Country Report Belgium (Flanders)
(National) Research Integrity Landscape
Flanders, the Dutch-speaking (and most populated) part of Belgium has a (sub)national (institutional) structure for research integrity. This is a commission with opinion-making authority in the field of research integrity, both in terms of public, general advice as in terms of second advice on research misconduct cases that have been previously investigated in a research institute. It took the Netherlands as an example in setting up its (sub)national structure for research integrity.
In October 2013, for a part of Belgium (Flanders), a (sub)national framework for research integrity, the Flemish Commission for Research Integrity (hereafter the VCWI), was voluntarily and jointly established by the Royal Flemish Academy of Belgium for Sciences and Arts (KVAB), the Royal Academy of Belgium for Medicine (KAGB), the Funding Agency for Scientific and Strategic Research-Flanders (FWO), the then IWT, and the 5 public universities in Flanders (KU Leuven, University of Antwerp, University of Ghent, University of Hasselt, Free University of Brussels). The VCWI is monitored by a Supervisory Committee in which VCWI’s founders are represented. Other research institutions than the founding institutions can acknowledge the advisory power of VCWI. At present, the VCWI has 18 member organisations including its founders. The VCWI is independent of its Supervisory Committee and affiliated member organisations including its founders.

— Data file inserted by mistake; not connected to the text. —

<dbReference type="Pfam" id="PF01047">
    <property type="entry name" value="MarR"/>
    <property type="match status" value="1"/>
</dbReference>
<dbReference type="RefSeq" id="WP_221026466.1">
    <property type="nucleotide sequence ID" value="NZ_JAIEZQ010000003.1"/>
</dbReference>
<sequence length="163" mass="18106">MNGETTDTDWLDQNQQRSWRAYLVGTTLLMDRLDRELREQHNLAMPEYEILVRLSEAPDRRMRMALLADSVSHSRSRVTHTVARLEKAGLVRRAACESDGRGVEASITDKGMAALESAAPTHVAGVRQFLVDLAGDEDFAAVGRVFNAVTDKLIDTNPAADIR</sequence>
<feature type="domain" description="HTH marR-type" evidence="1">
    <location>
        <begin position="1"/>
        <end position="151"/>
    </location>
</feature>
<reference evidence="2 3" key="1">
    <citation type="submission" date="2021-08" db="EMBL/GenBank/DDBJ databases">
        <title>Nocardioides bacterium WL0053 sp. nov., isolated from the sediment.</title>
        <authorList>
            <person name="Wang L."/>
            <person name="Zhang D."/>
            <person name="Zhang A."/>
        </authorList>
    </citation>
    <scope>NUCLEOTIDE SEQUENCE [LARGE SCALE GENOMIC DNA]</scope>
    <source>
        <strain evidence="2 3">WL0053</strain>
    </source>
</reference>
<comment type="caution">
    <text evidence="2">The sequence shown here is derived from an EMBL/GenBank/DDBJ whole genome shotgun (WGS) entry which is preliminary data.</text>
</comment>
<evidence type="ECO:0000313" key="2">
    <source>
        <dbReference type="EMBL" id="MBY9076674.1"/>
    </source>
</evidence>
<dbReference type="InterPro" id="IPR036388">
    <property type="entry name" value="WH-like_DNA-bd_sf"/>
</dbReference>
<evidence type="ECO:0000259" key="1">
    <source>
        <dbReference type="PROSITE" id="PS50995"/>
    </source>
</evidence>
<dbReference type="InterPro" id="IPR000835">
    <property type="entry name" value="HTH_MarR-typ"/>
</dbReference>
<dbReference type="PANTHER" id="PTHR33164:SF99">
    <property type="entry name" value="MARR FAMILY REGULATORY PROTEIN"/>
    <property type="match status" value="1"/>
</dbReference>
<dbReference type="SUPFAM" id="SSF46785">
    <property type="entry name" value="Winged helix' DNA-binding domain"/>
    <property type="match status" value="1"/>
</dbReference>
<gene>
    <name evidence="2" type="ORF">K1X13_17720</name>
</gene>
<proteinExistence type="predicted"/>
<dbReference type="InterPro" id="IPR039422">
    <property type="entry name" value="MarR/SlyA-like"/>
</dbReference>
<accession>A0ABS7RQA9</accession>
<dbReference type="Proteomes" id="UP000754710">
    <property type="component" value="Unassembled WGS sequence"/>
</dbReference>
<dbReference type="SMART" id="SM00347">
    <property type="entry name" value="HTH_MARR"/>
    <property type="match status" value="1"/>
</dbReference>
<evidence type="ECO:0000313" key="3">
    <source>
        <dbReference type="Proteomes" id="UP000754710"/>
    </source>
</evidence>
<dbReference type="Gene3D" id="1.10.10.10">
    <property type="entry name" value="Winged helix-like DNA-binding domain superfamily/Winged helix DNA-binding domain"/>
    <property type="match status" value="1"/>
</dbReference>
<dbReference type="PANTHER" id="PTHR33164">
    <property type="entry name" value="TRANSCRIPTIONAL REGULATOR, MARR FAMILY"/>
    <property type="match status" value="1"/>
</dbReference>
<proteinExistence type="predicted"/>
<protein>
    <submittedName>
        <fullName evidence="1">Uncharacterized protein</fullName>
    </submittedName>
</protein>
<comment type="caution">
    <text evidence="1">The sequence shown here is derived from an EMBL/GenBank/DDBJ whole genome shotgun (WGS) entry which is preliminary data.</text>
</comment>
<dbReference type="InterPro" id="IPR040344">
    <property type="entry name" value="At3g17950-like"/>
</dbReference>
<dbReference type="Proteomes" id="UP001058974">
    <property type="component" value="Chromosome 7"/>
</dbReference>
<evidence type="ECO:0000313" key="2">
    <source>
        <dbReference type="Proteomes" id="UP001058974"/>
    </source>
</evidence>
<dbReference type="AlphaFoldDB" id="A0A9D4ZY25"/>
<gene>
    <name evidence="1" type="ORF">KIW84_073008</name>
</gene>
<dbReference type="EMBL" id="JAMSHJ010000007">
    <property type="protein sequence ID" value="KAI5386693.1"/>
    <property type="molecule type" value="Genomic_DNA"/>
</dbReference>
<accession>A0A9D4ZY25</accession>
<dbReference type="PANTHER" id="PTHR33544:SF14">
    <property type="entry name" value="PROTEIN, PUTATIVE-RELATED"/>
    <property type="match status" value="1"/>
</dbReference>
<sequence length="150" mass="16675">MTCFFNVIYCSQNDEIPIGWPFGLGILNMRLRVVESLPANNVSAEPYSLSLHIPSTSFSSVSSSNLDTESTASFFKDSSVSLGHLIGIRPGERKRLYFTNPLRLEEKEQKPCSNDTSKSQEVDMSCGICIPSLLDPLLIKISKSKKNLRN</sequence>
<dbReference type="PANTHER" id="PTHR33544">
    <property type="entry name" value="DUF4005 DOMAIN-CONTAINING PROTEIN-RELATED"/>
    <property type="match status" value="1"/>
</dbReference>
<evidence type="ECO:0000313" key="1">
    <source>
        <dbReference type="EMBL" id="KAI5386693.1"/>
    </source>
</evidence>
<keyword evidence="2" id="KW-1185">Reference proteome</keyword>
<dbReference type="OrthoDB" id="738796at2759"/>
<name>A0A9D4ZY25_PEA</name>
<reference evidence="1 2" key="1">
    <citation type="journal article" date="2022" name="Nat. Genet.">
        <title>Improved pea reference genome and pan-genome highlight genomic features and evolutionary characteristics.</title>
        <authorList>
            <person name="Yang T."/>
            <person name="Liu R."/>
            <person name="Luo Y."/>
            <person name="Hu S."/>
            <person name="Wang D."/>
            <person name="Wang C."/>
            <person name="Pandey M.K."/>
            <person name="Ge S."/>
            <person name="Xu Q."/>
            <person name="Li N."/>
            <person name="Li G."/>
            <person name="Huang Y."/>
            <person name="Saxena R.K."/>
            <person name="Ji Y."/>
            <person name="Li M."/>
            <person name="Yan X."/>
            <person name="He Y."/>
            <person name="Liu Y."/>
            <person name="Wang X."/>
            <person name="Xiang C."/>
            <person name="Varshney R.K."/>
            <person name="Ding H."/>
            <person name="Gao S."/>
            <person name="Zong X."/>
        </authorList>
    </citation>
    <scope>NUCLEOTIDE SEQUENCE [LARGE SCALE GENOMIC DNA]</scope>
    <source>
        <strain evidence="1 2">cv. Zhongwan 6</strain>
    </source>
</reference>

VCWI operates within the Royal Flemish Academy of Belgium for Sciences and Arts (KVAB). The Science Academy provides a policy officer as VCWI secretary and facilities like meeting rooms. This Academy KVAB is financed by the Flemish Government by means of a convenant, in which KVAB’s responsibility to support VCWI is enshrined.
The VCWI is governed by VCWI’s Regulations, VCWI’s Rules of Procedure, and the (2017 revised) European Code of Conduct for Research Integrity.